Technical Analysis, Studies, Indicators:
Weighted Moving Averages
Moving averages are considered to be one of the basic and most important indicators in technical analysis. They are analyzed alone as well as used as components in many other technical studies. Two of the most important types of moving average are the Simple Moving Average (SMA) and the Exponential Moving Average (EMA). These averages are used to show the mean of prices during a certain number of previous time periods (previous price-bars) and to smooth short-time price volatility.
The common problem with moving averages is the lag between price movements and a moving average's trend. The longer the bar period is that you select, the smoother is the moving average and the better is the filtration of volatile price spikes. However, the longer the bar period setting, the greater will be the lag and the later your signals will be generated. Different methods have been created to reduce the lag by keeping the smoothing at desirable level. One of the methods to reduce lag is to use a weighted moving average that uses a weighted coefficient for each price period (price bar) that is used in the calculation.
Weighted Moving averages are used in the same way as are the SMA and EMA. If the price rises above the WMA, the price trend is considered to be bullish and when the price falls below the WMA, the price trend is considered to be bearish. In a similar way, two WMAs with different bar period settings could be used to define a trend as well as generate signals.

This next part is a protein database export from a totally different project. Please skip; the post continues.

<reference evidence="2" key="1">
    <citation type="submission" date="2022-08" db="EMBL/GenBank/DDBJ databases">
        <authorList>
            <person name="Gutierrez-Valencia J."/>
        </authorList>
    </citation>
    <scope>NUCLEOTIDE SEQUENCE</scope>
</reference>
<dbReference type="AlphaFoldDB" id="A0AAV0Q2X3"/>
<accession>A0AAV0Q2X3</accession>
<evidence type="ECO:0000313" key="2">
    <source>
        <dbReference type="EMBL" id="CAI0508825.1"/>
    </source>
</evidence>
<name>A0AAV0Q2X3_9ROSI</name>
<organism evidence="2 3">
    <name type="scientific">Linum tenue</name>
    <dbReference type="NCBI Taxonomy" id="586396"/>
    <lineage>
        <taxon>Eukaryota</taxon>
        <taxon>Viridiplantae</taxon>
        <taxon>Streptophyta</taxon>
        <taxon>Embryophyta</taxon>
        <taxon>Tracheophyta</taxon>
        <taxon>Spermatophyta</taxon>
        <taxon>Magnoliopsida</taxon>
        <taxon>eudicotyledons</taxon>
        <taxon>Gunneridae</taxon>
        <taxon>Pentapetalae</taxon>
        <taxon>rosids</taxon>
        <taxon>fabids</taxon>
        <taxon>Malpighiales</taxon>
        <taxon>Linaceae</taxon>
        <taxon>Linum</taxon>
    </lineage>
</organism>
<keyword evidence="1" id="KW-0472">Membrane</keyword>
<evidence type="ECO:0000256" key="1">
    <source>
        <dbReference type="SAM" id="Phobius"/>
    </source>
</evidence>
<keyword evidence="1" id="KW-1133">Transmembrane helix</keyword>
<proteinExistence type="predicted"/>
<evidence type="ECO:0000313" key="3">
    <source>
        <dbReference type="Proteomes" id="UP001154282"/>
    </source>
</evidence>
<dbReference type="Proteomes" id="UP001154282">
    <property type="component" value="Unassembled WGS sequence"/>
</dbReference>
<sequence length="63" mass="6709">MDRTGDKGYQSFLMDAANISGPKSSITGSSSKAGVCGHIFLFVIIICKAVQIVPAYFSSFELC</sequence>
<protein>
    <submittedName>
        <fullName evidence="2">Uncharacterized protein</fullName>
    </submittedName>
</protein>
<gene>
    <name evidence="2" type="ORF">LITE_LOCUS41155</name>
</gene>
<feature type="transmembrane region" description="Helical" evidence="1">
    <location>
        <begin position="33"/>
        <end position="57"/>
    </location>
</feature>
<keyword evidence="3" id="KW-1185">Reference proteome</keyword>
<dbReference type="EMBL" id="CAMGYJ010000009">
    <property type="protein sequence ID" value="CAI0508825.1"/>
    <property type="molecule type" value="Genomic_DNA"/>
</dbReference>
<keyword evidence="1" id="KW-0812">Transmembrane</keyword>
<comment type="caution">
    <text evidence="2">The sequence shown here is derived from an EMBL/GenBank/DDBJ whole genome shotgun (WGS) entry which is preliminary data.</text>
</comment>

Chart 1: NASDAQ 100 Chart - Simple and Weighted Moving Averages
(bar period setting = 30 for both MA)
As a rule the price moving averages are used to confirm trends, resistance and support levels as one of the components of different trading systems. It is recommended price moving averages be used in conjunction with other technical indicators. Using moving averages as part of a trading system to confirm other indicators can greatly enhance this trading system.
Formula and Calculations
A Weighed Moving Average (WMA) emphasizes the importance of the most recent price and is calculated by the following formula:
WMA(N) = [ ( N*P0 + (N-1)*P1 + (N-2)*P2 + ... + PN ) ] / (1 + 2 + 3 + ... + N)
WMA(N) = the Weighted Moving Average over N price-bars.
N = the bar period setting (number of bars used in calculation)
P0 = the price of the last bar
P1 = the price of the previous bar
PN = the price of the last bar in the sequence
(1 + 2 + 3 + ... + N) could be calculated by using following simpler formula:
(1 + 2 + 3 + ... + N) = N*(N+1)/2
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